Research unit II – Victimology

Heads of the research unit (equal responsibility):
Dr. Anne-Kathrin Kreft and Dr. Farina Rühs


The interdisciplinary research unit “Victimology” investigates crime and deviant behavior with a special focus on individual victims and their social networks, while also considering the societal and systemic implications of criminal and deviant behavior. The research unit thus continues a decades-long tradition of victimological research at the KFN, which has been characterized by large-scale victimization studies on various topics (e.g. burglary or cybercrime) designed to record also crimes that have never been formally reported.



Main research areas

The research unit focuses in particular on a processual perspective on victimization experiences and the associated coping processes (research focus 1: Victim experiences as a (developmental) process) as well as the reciprocal relationship between individual victim experiences and societal reactions (research focus 2: Victim experiences in societal context). In addition to these two main research areas, the research unit regularly endeavors to investigate in a more targeted manner specific victimological phenomena that play a prominent role in public discourse or that have received little attention in prior victim research (research area 3: Characteristics of specific victim experiences).

To address these research topics, we use a mix of quantitative and qualitative methods, with a strong focus on the integration of longitudinal studies and the application of experimental designs.


Victim experiences as a (developmental) process

The first research area focuses on victimization and coping processes from the perspective of those affected. Against the backdrop of discussions about better victim protection, we also investigate the individual-level consequences of victimization experiences (e.g. fear of crime, psychological stress) and the factors that influence the (developmental) course of the experiences and the behavior of those affected by victimization (e.g. individual coping processes, characteristics of criminal proceedings). Among other things, the needs of victims during a (criminal) trial and the identification and addressing of these needs in state (especially prosecuting) institutions play an important role in the planned research.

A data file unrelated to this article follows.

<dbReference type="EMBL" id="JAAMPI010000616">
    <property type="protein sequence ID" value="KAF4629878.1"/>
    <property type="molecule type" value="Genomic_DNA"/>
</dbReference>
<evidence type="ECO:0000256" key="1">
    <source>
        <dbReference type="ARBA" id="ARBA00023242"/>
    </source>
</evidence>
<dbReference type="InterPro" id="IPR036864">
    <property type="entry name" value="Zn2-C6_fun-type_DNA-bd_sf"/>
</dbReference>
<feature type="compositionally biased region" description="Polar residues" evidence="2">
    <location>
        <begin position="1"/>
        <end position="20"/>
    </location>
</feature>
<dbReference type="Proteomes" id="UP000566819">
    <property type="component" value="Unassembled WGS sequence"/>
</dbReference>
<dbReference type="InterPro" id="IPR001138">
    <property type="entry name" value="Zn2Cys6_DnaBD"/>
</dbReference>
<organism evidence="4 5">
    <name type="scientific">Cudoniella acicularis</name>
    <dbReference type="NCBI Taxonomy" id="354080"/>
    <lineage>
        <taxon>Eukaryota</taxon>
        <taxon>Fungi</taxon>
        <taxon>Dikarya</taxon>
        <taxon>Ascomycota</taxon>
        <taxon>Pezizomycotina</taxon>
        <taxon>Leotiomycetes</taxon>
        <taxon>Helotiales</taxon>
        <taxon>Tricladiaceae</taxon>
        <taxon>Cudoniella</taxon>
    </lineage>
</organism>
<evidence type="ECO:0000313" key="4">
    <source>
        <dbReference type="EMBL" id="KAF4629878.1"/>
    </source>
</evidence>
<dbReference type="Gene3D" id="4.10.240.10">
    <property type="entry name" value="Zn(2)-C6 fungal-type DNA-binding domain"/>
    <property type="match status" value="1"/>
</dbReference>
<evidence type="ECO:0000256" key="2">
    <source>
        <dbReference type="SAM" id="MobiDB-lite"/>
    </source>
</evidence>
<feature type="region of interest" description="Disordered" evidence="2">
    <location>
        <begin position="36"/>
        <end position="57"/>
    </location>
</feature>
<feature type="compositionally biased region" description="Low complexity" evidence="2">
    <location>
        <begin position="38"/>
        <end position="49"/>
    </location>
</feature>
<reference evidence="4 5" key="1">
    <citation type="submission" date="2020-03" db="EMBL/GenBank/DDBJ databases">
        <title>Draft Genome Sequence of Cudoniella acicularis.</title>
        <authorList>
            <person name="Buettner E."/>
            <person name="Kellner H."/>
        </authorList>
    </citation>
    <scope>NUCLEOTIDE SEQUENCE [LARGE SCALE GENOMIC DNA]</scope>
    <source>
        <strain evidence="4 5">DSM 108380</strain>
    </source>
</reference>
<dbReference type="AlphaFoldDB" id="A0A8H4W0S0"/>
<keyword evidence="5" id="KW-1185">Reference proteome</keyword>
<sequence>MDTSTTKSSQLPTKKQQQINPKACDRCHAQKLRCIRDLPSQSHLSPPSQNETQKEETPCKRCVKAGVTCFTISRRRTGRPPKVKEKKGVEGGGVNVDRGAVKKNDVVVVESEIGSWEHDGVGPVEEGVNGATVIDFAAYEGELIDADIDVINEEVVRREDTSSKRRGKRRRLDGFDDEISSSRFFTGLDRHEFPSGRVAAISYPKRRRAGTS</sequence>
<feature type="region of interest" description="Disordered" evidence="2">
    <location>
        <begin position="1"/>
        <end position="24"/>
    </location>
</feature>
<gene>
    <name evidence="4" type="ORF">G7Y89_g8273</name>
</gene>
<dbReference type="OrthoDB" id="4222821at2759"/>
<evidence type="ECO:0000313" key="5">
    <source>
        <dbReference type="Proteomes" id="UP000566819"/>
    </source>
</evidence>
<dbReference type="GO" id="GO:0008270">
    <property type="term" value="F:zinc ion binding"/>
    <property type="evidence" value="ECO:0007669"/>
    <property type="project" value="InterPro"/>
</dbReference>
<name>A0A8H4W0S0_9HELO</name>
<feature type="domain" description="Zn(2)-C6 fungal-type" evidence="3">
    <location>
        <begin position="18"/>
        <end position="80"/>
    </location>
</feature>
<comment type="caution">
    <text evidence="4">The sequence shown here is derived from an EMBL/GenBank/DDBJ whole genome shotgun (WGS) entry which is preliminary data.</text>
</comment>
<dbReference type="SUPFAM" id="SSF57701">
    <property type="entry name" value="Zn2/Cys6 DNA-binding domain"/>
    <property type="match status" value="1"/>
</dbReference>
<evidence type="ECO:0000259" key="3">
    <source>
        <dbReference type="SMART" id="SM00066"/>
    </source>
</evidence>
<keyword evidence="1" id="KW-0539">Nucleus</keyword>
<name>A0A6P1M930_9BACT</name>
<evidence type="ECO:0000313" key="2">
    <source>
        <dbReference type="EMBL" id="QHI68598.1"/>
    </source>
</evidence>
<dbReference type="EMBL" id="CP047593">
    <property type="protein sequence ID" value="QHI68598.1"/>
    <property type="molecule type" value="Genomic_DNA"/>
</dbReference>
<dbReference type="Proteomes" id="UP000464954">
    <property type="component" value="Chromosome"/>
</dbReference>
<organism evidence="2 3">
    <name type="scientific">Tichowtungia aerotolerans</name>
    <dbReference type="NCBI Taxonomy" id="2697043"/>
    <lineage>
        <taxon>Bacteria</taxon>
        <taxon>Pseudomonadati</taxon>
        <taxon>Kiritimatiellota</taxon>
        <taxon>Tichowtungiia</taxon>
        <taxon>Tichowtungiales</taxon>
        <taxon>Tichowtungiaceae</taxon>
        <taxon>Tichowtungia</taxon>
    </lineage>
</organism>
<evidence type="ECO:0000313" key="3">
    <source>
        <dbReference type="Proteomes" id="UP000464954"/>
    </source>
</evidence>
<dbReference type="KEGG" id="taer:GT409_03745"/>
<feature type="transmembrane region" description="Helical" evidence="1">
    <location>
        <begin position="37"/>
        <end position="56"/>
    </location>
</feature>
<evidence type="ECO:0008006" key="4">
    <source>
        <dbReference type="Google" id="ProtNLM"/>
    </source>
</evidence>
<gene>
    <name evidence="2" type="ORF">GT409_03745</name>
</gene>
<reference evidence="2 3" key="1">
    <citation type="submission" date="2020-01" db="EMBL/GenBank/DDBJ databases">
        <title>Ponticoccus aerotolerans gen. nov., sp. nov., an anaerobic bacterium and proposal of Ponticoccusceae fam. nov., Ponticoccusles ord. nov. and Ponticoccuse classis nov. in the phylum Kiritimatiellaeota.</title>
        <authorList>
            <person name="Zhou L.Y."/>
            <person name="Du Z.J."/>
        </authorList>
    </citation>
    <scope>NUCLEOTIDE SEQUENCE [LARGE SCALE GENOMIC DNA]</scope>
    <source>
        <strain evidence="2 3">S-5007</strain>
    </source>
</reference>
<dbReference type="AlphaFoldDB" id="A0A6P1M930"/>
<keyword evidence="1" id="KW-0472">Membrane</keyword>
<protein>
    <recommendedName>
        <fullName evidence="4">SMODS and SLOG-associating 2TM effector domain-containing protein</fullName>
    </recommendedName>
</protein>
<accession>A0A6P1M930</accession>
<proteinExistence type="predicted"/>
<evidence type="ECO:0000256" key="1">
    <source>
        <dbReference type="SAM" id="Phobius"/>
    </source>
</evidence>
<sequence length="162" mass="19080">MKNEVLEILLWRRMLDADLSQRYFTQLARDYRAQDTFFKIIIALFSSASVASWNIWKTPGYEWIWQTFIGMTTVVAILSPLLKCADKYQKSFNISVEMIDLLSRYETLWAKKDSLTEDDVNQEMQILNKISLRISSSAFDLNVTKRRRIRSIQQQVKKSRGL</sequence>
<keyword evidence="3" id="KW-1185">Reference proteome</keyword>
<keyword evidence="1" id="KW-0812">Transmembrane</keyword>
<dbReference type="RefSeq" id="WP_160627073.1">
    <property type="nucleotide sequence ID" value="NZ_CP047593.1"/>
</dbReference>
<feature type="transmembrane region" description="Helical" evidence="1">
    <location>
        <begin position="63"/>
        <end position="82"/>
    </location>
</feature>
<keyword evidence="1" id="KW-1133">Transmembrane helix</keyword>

Victim experiences in societal context

The second research focus centers on victims’ experiences in the societal context. Current and planned research projects in this research focus deal with topics such as the societal approval or rejection of certain forms and manifestations of violence and the effects of societal attitudes on victims. Of particular interest are also the interactions between victimization experiences and socio-political agency (e.g. socio-political mobilization or political activity) and perceptions (e.g. trust in democracy, the state, and its institutions). Secondary victimization processes in criminal proceedings will also be taken into account.

Characteristics of specific victim experiences

The third research area focuses on the victimization experiences of certain groups, victimization in certain forms of crime, and victimization experiences in specific contexts. These include, for example, intimate partner violence against men, violence against politicians, and victim experiences in the area of cybercrime.


Current research projects

The three research foci are to be understood as complementary and partly overlapping categories that jointly serve as a common framework for the interdisciplinary research unit. Projects can be located within a single focus area or at the intersection of different focus areas. In a current project on violence against politicians, for example, we investigate individual coping processes and at the same situate victim experiences in the societal context as a whole.